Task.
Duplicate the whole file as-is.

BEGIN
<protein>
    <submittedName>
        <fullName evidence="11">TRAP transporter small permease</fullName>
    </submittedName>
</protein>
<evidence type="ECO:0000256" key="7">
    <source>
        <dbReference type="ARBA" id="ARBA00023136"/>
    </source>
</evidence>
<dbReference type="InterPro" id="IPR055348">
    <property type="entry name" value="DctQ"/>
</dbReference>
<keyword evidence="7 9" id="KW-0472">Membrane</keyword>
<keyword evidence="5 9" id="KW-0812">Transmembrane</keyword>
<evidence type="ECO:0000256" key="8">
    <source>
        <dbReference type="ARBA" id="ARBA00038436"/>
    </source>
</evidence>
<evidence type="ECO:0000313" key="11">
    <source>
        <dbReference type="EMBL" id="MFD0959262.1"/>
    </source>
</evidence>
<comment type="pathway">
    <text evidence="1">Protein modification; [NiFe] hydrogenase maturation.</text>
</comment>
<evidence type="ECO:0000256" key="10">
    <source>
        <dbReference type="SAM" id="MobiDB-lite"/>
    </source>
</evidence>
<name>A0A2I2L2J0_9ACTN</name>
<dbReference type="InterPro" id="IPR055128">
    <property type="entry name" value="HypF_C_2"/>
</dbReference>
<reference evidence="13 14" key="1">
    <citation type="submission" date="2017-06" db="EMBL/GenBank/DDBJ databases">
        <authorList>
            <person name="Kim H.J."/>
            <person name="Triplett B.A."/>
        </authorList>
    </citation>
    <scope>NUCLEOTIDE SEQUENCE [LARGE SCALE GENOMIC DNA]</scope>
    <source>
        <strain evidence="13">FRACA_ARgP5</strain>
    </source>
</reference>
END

<protein>
    <submittedName>
        <fullName evidence="11">TRAP transporter small permease</fullName>
    </submittedName>
</protein>
<evidence type="ECO:0000256" key="7">
    <source>
        <dbReference type="ARBA" id="ARBA00023136"/>
    </source>
</evidence>
<dbReference type="InterPro" id="IPR055348">
    <property type="entry name" value="DctQ"/>
</dbReference>
<keyword evidence="7 9" id="KW-0472">Membrane</keyword>
<keyword evidence="5 9" id="KW-0812">Transmembrane</keyword>
<evidence type="ECO:0000256" key="8">
    <source>
        <dbReference type="ARBA" id="ARBA00038436"/>
    </source>
</evidence>
<evidence type="ECO:0000313" key="11">
    <source>
        <dbReference type="EMBL" id="MFD0959262.1"/>
    </source>
</evidence>
<comment type="pathway">
    <text evidence="1">Protein modification; [NiFe] hydrogenase maturation.</text>
</comment>
<evidence type="ECO:0000256" key="10">
    <source>
        <dbReference type="SAM" id="MobiDB-lite"/>
    </source>
</evidence>
<name>A0A2I2L2J0_9ACTN</name>
<dbReference type="InterPro" id="IPR055128">
    <property type="entry name" value="HypF_C_2"/>
</dbReference>
<reference evidence="13 14" key="1">
    <citation type="submission" date="2017-06" db="EMBL/GenBank/DDBJ databases">
        <authorList>
            <person name="Kim H.J."/>
            <person name="Triplett B.A."/>
        </authorList>
    </citation>
    <scope>NUCLEOTIDE SEQUENCE [LARGE SCALE GENOMIC DNA]</scope>
    <source>
        <strain evidence="13">FRACA_ARgP5</strain>
    </source>
</reference>